We are spiritual, physical and emotional beings. When we are ill or injured in any way, all three areas are impacted. Therefore, all three need to be addressed in healing. The other morning I suffered a severe nightmare related to my church abuse experience. My heart races and pounds during these nightmares, and I felt the impact of the nightmare the rest of the morning. Towards evening I engaged in yin yoga practice emphasizing what it is you wish to release. I told myself I want to release the trigger of Asian priests as my abuser is Filipino. I want to stop being traumatized in my dreams where I have no control. In bed last night I played softly beside my pillow a meditation of a novena prayer for surrender. This morning I had a dream. It was related to the church, but for the first time I did not suffer from a nightmare. Instead, I felt calm and at peace. Upon awakening I felt free. I truly believe I won’t suffer another nightmare again. Yin yoga is much like trauma release yoga. I find it extremely beneficial along with deep diaphragmatic breath meditation that stimulates the vagus nerve which stimulates the parasympathetic nervous system and calms the sympathetic, which is the flight or fight response. It’s soothing for the nervous system and calms the overactive brain.
The physical sensation I experienced for months was as if my soul was trying to tear itself out of my body. It wasn’t just a pain in the pit of my stomach, or a headache, or a tight chest, it was a distinct tense pain around the outline of my entire torso and chest, up into and around my head. Needless to say I had never experienced a sensation like this. Psychologically, the trauma was sharp and recurrent. Have you ever been driving on a highway when you see a car fly into your blind spot, and you know you have no time to react, so in those milliseconds you just pray they don’t hit your car? My trauma felt like this, but then after that moment of shock and hope and milliseconds of waiting, the car does smash into yours, sending it into the opposite curb, and sending you into a daze. And unlike a real car accident, you have the feeling of this cycling over and over again - surprise, desperate hope, catastrophic impact, disorientation, and confusion.
I had no clue that most of my medical issues were related to the abuse until I read “The Body Keeps the Score.” That book was an incredible eye opener for me. I learned HOW and WHY I’d become so sick in so many ways. In a nutshell, the body’s evolutionary fight or flight mechanism was meant to flood the body with stress chemicals that allowed our ancestors to escape the imminent danger of a lion or bear. Fast forward thousands of years. That same mechanism that worked so well for the short-term threat of a wild animal does not serve us well when we are assaulted by a trusted member of the clergy. The assaults by clergy create a rewiring in our brains, and as a result, those caustic stress chemicals that so brilliantly saved our ancestors from their immediate threat instead get stuck in an “on” position. They repeatedly flood through our immune system, nervous system, digestive system, and endocrine system. This often manifests as widespread illness that can affect us for the rest of our lives, long after the abuse ends. Doctors’ training does not prepare them to recognize the underlying cause, so we languish in deteriorating health… until we wake up to the need for processing the trauma that is the root cause.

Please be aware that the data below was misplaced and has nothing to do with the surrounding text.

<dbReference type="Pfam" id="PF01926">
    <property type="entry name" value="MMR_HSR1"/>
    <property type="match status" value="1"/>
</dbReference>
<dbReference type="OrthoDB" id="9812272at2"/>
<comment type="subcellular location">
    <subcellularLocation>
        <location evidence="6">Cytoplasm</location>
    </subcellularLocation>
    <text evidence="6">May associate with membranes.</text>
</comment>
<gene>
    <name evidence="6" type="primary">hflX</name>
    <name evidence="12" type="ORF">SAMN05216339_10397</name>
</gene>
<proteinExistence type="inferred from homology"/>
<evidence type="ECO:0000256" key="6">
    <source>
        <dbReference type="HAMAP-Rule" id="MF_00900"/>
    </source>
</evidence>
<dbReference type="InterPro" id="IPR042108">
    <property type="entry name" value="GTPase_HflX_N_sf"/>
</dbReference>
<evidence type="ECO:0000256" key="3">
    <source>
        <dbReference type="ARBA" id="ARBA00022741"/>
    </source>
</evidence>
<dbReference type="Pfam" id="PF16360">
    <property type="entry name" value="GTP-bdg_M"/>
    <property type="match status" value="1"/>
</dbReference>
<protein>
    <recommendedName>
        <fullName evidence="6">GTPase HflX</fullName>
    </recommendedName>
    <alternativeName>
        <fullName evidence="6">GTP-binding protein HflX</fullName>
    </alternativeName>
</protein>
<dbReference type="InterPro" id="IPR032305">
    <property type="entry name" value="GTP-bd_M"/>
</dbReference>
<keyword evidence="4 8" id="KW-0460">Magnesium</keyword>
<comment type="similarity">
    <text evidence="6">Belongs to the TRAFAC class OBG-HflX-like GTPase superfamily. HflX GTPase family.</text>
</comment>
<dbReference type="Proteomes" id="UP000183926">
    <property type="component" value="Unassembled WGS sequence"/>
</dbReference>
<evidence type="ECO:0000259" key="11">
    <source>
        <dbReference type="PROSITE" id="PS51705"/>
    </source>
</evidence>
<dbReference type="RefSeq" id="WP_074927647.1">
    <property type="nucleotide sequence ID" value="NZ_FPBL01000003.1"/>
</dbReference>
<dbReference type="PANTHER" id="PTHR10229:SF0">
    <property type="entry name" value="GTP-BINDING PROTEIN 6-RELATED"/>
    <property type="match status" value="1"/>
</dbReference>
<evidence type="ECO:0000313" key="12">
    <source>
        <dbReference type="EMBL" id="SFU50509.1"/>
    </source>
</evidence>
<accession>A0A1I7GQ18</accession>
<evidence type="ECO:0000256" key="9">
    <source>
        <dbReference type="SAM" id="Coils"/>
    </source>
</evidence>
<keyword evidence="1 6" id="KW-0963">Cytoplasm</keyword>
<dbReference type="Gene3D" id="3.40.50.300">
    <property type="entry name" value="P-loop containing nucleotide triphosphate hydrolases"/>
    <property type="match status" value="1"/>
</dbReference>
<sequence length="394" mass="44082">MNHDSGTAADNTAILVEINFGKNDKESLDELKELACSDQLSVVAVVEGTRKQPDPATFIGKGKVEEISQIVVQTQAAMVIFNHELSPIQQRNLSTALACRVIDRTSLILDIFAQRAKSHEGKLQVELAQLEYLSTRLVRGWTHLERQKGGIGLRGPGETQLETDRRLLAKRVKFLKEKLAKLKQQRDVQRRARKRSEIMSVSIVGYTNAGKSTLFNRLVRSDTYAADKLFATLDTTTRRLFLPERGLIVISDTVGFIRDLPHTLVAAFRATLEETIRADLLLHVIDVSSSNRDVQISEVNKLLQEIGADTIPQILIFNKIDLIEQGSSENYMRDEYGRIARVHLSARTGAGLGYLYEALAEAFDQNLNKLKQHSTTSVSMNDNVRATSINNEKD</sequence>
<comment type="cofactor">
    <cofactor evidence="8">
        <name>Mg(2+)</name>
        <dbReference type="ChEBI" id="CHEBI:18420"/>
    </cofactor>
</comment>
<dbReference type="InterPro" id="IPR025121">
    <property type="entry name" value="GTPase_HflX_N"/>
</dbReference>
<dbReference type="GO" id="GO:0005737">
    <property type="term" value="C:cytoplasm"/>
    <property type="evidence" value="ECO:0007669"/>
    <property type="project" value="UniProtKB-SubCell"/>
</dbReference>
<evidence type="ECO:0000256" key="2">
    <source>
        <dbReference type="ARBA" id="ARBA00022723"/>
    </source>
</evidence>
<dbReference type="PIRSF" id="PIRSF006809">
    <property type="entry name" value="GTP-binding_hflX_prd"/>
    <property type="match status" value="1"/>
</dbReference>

My therapist introduced me to the book "The Body Keeps The Score" last year - shortly after I had undergone two gyn related surgeries, and before I experienced a TIA (mini/warning stroke). But the 'scorekeeping' started long before that, as early as 2011. I did not experience the full vengeance of those who blamed me for this abuse (it is still hard for me to say this word) until 2012, but I knew in 2011 what was coming. Between 2011 and 2014, I had two ruptured ovarian cysts, developed a growth in my lung, developed gallstones resulting in emergency surgery, developed early and fast onset cataracts in both eyes, and was found to have a tumor on my brain stem. (She and I are on good terms - I have named her 'abby normal,' with a nod to Young Frankenstein). I have to believe that all of this is a function of my body keeping the score, and am working actively and creatively to find a way to heal, before this abuse - and the subsequent trauma related to that abuse - does me in at an early age.
I was raped for over ten years by priests and others starting at age 5. I am now 71 years old and have well over 30 diagnoses, most of them chronic and/or permanent. As a teenager and young adult, I developed breast cysts, recurrent urinary tract and vaginal infections, anal fissures, abnormal PAPs requiring surgery, and dental and jaw problems. By the age of 45, I had a massive breakdown with major depressive disorder and severe PTSD. Along with that, over the years I developed IBS and GERD, liver dysfunction from all the medications, severe migraines, fibromyalgia, multiple chemical sensitivities, COPD, unexplained rashes, arthritis, lymphedema, TMJ, swallowing dysfunction and a number of other ailments. Recovery for me did not even begin to truly move forward until I pursued both psychological treatment and support, AND somatic/body work modalities that helped to extract the terror that got trapped in the body tissues.
If you have experienced any form of abuse by a Catholic leader and would like to share your own thoughts on this or future topics, I would be grateful to include your perspective. You can find information about joining the Survivors’ Voices Panel here: An Invitation for Survivors.